DETROIT – Automakers are expected to meet with President Donald Trump this week to consider adjusting downward gas mileage regulations.
The plan isn't sitting well with environmental groups who came to Detroit Tuesday to let one of the carmakers know about their disappointment.
In 2011, when the Obama administration had just bailed two of the American automakers out of bankruptcy, tougher fuel economy standards were imposed. They set 2018 as the year to re-examine whether it was working, and environmental groups want the Obama-era standards to stay where they are.
Half a dozen environmental groups brought their fight from Washington to Detroit, claiming to have brought a quarter of a million petition signatures with them to demonstrate America's desire to keep the fuel economy standards moving upward.
They drove a Ford sedan spewing disco-era fog and built a paper mache dark cloud over it to show what the automakers and the president are up to.
Ford is centered in the crosshairs, according to public citizens activist Madeline Page.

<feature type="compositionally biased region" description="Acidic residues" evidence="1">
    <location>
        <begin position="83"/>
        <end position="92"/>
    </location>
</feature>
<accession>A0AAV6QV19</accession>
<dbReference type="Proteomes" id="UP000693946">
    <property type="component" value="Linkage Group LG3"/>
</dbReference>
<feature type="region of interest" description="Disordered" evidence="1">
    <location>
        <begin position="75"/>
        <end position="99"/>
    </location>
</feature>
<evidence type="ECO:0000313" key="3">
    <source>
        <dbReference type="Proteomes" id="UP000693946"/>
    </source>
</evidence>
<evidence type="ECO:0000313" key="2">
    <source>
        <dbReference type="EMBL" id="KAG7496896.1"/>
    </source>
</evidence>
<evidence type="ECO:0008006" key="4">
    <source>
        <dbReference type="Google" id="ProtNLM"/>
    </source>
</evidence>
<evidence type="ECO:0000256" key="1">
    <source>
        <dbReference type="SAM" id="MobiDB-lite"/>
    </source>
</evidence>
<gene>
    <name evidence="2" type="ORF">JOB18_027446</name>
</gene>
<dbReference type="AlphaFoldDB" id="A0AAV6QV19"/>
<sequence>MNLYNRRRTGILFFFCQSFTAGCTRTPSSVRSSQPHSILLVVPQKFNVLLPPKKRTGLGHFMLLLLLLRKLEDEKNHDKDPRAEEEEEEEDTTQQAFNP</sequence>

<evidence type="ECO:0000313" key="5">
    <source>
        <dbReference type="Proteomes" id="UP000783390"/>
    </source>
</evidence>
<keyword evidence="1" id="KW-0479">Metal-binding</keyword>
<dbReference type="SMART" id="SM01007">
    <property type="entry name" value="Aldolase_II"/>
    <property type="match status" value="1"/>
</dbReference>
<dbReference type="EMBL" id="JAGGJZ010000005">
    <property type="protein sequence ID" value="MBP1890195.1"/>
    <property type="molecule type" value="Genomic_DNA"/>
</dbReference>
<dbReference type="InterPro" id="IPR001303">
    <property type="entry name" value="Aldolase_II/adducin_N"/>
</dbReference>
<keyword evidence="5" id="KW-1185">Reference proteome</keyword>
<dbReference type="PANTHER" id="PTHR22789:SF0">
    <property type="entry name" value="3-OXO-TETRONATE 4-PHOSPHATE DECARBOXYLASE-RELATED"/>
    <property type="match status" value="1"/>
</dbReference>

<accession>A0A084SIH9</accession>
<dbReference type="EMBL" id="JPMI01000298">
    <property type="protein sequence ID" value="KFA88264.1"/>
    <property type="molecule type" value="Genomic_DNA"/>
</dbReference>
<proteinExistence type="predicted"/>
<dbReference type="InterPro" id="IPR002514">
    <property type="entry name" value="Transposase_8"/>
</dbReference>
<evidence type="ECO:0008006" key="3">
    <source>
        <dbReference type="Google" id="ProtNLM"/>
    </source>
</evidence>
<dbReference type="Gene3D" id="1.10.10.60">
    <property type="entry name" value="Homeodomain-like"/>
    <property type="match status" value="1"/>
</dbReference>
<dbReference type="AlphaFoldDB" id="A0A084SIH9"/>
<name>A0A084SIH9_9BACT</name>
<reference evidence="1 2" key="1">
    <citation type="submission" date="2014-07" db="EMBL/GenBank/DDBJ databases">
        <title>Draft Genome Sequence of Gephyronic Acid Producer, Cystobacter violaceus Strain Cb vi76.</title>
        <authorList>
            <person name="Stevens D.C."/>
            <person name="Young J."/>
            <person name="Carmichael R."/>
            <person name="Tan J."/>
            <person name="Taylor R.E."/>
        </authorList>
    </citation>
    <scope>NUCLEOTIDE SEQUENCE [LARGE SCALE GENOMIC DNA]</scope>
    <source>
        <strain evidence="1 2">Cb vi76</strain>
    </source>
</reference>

"Its chairman proclaims climate change an urgent moral problem, and yet, as we speak, Ford and its trade association is working with the Trump administration to undo the biggest climate program we have on the books in this country," Page said.
The group had signatures on a flash drive, and they intended to walk the signatures into the glass house, but Ford wasn't having it. The parking lot was cornered off and a security officer took the flash drive inside.
"We continue to support increasing clean car standards through 2025 and are not asking for a rollback," Ford said in a statement. "Importantly, we want one set of standards nationally, along with additional flexibility to help us provide more affordable options for our customers. We believe that working together with EPA, NHTSA and California, we can deliver on this standard."
William Clay Ford Jr. is the chairman and has maintained that he believes climate change is real. He said Ford will do its part to reduce carbon dioxide emissions. Some analysts, however, have said for years that the standards set by the Obama administration weren't attainable in the out years through 2025, which is why the review was set for this year.